Automotive Milestone

Artboard Instagram.png

Dieselgate and the Death of Innovation

Friday, September 18, 2015. The US EPA issues a notice of violation of the Clear Air Act to the Volkswagen Group. This was the beginning of ‘Dieselgate’. Volkswagen was found to have intentionally cheated emissions testing to meet the US standards. The auto giant was eventually fined $2.8 billion by the US government. Skip forward to late 2016 and Audi announces it is withdrawing from the World Endurance Championship (WEC), which includes the 24 Hours of Le Mans. Dieselgate had blown a massive hole in the VW Group’s budget and Audi’s Le Mans stake, no longer being profitable, was axed.

Audi competed at Le Mans for 18 years between 1999 and 2016 and was on the podium for every single one of those races, including 13 victories. Not in all my memory has a sporting team been so devastatingly dominant for so many consecutive years. Porsche, the winningest team at Le Mans, returned prototype racing in 2014 and subsequently won in 2015 to 2017. Then, just over a month after their 19th Le Mans win in July 2017, Porsche announced they would be withdrawing from the WEC.

This wasn’t so much of a surprise though. Prototype racing had been playing with hybrid racing since 2012. However, in later years, electrical faults have been wreaking havoc and retirements on the race. Toyota had showed dominance in 2016 and lead for much of the race but, still in search of their first win at Le Mans, their car gave out on the last lap of the 24-hour race (no joke). Porsche ploughed through electrical issues every year since its return in 2014. It was not a surprise that they’d had enough.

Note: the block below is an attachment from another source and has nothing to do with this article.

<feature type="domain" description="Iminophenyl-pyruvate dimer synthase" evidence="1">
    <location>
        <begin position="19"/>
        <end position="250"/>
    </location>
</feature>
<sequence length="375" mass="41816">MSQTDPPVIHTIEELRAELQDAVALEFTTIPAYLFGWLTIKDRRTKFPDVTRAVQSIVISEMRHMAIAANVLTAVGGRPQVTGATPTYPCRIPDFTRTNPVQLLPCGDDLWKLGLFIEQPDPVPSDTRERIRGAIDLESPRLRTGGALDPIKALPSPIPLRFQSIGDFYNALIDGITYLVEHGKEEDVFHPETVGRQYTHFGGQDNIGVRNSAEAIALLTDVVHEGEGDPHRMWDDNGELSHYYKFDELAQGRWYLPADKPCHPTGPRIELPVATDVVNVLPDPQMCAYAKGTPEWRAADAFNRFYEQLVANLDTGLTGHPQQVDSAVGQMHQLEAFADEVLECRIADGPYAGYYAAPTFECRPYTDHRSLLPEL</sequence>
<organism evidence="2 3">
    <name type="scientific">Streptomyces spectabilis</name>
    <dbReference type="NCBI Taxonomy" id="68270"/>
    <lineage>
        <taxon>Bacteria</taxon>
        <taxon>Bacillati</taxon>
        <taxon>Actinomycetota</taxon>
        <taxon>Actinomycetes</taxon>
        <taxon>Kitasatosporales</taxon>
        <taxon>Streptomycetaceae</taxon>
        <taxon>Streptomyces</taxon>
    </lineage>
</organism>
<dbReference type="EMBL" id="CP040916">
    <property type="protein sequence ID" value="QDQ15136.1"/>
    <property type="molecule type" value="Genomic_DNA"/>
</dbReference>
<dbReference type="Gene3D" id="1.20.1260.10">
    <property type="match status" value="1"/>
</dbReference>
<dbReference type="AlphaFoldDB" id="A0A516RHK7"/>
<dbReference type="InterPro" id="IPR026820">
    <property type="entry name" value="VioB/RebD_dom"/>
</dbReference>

So, why am I telling you this story?

Well, for over eighty years Le Mans has been the event, the race, the place, where manufacturers come to test their new innovations. Audi, Peugeot, Toyota, Nissan, Ferrari, Volvo, BMW. Porsche, Aston Martin, Chevrolet, McLaren, Mazda… they have all built their road car empires on the lessons learnt at Le Mans. Engines, suspension, aerodynamics, brakes… this technology is developed and tested at Le Mans (and the Nürburgring too, admittedly). So, the collapse of prototype racing at Le Mans, largely thanks to Volkswagen’s Dieselgate, will likely mark the decline in new technologies from the German cars.

Toyota remains and hopefully Mazda and Nissan return too. The future of the innovation lies where it has for decades… Japan.

The views expressed in this article are those of only of the author, Phillip Hamilton, not PBC itself.